Now Is The Time For Heroes!

Posted: February 25, 2016 in Inspiration
Tags: , , , ,

I love this month’s RPG Blog Carnival theme, “How Do You Inspire Your Players?” This month’s carnival is hosted by Johnn Four over at Roleplaying Tips. What a great theme he’s chosen. As game masters keeping players engaged is our number one job. If no one is having a good time, what’s the point of playing?

Here are a few tips from me to help keep your PCs engaged at the table.

Give Them What They Want

Odds are you know your players pretty well. Engage them by playing to their sensibilities and giving each player type at your table an engaging encounter at least once per session. Let the power gamer take on a pile of enemies, the actor talk to interesting NPCs, and the explorer wander some unknown cave or lost temple. Making sure you engage each player once per session in this way will keep them invested in the other parts of the game. It also makes them want to come back to the table week after week. Change up the amount of time spent on different encounters. If most of one session takes place slugging it out in the arena, maybe the next should be spent negotiating with the corrupt pit bosses to get the winning fees and other rewards the party earned.

What if you don’t know your players so well? Even if you’ve been playing together for years it never hurts to ask your players what they want. Once you know what they’re looking for make sure you’re crafting worlds and stories which they find entertaining. If no one in your group likes gothic horror but they love science fiction, maybe put away Ravenloft for some other players and grab Mike Shea’s Aeon Wave instead.

Reward Daring

I say it’s not enough to have players simply be engaged in the story. I want my players to take bold risks. Die Hard would be a pretty boring movie if John McClane simply snuck out of the building and let the authorities handle Hans Gruber. Let your PCs be heroes. Have them drive the story. When my group waffles with the decision-making, I reward the first person to take action.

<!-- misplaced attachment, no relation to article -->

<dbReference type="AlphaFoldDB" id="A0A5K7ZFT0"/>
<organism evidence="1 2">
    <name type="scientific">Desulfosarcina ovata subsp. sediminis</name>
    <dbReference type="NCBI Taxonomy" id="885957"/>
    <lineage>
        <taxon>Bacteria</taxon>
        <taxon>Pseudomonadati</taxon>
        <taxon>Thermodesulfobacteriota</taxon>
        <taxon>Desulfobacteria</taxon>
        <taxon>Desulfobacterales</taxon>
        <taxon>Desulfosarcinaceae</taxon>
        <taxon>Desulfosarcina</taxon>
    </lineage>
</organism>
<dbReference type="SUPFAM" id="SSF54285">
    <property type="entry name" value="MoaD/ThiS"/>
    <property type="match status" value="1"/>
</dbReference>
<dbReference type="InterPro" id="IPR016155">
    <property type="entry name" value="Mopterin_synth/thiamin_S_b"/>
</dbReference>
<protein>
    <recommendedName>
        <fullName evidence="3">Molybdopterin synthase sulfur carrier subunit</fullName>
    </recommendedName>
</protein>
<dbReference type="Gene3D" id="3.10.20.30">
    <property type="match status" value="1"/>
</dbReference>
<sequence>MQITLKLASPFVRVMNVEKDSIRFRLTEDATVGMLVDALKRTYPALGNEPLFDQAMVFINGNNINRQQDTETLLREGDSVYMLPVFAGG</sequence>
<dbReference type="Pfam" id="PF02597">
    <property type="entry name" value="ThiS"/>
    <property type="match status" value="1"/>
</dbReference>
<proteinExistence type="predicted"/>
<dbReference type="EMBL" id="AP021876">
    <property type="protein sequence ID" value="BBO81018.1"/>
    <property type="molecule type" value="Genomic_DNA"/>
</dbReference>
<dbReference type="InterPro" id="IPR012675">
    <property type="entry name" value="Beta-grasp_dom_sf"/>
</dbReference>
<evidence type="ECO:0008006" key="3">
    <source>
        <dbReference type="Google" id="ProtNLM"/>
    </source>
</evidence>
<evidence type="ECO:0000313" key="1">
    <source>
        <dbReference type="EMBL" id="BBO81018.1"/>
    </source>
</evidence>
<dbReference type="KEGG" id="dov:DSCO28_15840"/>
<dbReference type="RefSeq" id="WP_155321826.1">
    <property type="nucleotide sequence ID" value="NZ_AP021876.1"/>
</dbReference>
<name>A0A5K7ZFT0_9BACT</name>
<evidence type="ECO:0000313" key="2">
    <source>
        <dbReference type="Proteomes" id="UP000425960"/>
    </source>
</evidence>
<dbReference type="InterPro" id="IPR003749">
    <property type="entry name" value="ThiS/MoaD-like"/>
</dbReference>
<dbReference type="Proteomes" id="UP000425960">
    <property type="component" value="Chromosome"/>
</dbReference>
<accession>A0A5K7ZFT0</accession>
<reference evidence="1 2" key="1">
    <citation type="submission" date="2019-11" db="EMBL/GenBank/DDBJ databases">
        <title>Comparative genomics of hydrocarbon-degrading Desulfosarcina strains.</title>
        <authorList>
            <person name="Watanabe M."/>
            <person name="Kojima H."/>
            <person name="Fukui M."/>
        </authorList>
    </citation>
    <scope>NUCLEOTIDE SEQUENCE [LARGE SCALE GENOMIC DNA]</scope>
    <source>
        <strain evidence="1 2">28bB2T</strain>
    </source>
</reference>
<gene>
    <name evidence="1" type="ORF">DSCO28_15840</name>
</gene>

Don’t get me wrong. I love it when my PCs are planning. I don’t like when they spend 30 minutes arguing about how to handle an encounter with four kobolds. Anytime a player takes a calculated risk (as opposed to doing something stupid for no reason), I reward them. Most games have some built in mechanic for rewarding cool actions like fifth edition Dungeons and Dragons’ inspiration mechanic. Of course if my players need a little bit more of a safety net to get in the game, I’m not above adding a (patent-pending) bravery bonus to a roll when a PC does something cool and risky. Those are the kinds of actions I want to encourage my players to take.

Allow for Automatic Successes

When an action is described in a particularly amazing way by a player, I have been known to grant an automatic success. This encourages my players to not only take risks, but remain engaged in the game. The more actively they listen to the story, the better they can describe their actions and get the payoff of an automatic success with a great description. I use this technique sparingly since it is a game-breaking reward.